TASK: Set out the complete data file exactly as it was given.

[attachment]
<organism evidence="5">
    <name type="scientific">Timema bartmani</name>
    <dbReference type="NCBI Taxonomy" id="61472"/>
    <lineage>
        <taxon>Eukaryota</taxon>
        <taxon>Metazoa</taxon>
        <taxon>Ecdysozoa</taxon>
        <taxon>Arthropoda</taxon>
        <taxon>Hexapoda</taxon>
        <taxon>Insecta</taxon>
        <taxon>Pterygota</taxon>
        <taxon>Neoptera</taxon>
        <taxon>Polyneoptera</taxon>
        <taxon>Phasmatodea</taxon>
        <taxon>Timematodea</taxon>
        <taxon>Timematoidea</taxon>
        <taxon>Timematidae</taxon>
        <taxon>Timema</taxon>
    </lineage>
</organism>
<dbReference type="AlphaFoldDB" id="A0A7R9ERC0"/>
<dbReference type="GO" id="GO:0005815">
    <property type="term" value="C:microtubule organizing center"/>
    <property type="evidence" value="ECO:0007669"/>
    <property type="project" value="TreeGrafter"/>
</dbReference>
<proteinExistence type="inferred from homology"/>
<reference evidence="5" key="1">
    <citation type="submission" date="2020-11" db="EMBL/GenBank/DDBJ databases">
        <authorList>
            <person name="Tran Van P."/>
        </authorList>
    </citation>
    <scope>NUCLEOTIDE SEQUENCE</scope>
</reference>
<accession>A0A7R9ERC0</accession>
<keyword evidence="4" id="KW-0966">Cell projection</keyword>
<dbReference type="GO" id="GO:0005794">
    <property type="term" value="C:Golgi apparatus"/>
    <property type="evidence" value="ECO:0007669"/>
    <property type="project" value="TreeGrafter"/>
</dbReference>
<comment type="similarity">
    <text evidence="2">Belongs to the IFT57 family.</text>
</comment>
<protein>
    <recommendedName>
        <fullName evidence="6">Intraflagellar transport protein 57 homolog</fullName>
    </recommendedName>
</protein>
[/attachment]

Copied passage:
<organism evidence="5">
    <name type="scientific">Timema bartmani</name>
    <dbReference type="NCBI Taxonomy" id="61472"/>
    <lineage>
        <taxon>Eukaryota</taxon>
        <taxon>Metazoa</taxon>
        <taxon>Ecdysozoa</taxon>
        <taxon>Arthropoda</taxon>
        <taxon>Hexapoda</taxon>
        <taxon>Insecta</taxon>
        <taxon>Pterygota</taxon>
        <taxon>Neoptera</taxon>
        <taxon>Polyneoptera</taxon>
        <taxon>Phasmatodea</taxon>
        <taxon>Timematodea</taxon>
        <taxon>Timematoidea</taxon>
        <taxon>Timematidae</taxon>
        <taxon>Timema</taxon>
    </lineage>
</organism>
<dbReference type="AlphaFoldDB" id="A0A7R9ERC0"/>
<dbReference type="GO" id="GO:0005815">
    <property type="term" value="C:microtubule organizing center"/>
    <property type="evidence" value="ECO:0007669"/>
    <property type="project" value="TreeGrafter"/>
</dbReference>
<proteinExistence type="inferred from homology"/>
<reference evidence="5" key="1">
    <citation type="submission" date="2020-11" db="EMBL/GenBank/DDBJ databases">
        <authorList>
            <person name="Tran Van P."/>
        </authorList>
    </citation>
    <scope>NUCLEOTIDE SEQUENCE</scope>
</reference>
<accession>A0A7R9ERC0</accession>
<keyword evidence="4" id="KW-0966">Cell projection</keyword>
<dbReference type="GO" id="GO:0005794">
    <property type="term" value="C:Golgi apparatus"/>
    <property type="evidence" value="ECO:0007669"/>
    <property type="project" value="TreeGrafter"/>
</dbReference>
<comment type="similarity">
    <text evidence="2">Belongs to the IFT57 family.</text>
</comment>
<protein>
    <recommendedName>
        <fullName evidence="6">Intraflagellar transport protein 57 homolog</fullName>
    </recommendedName>
</protein>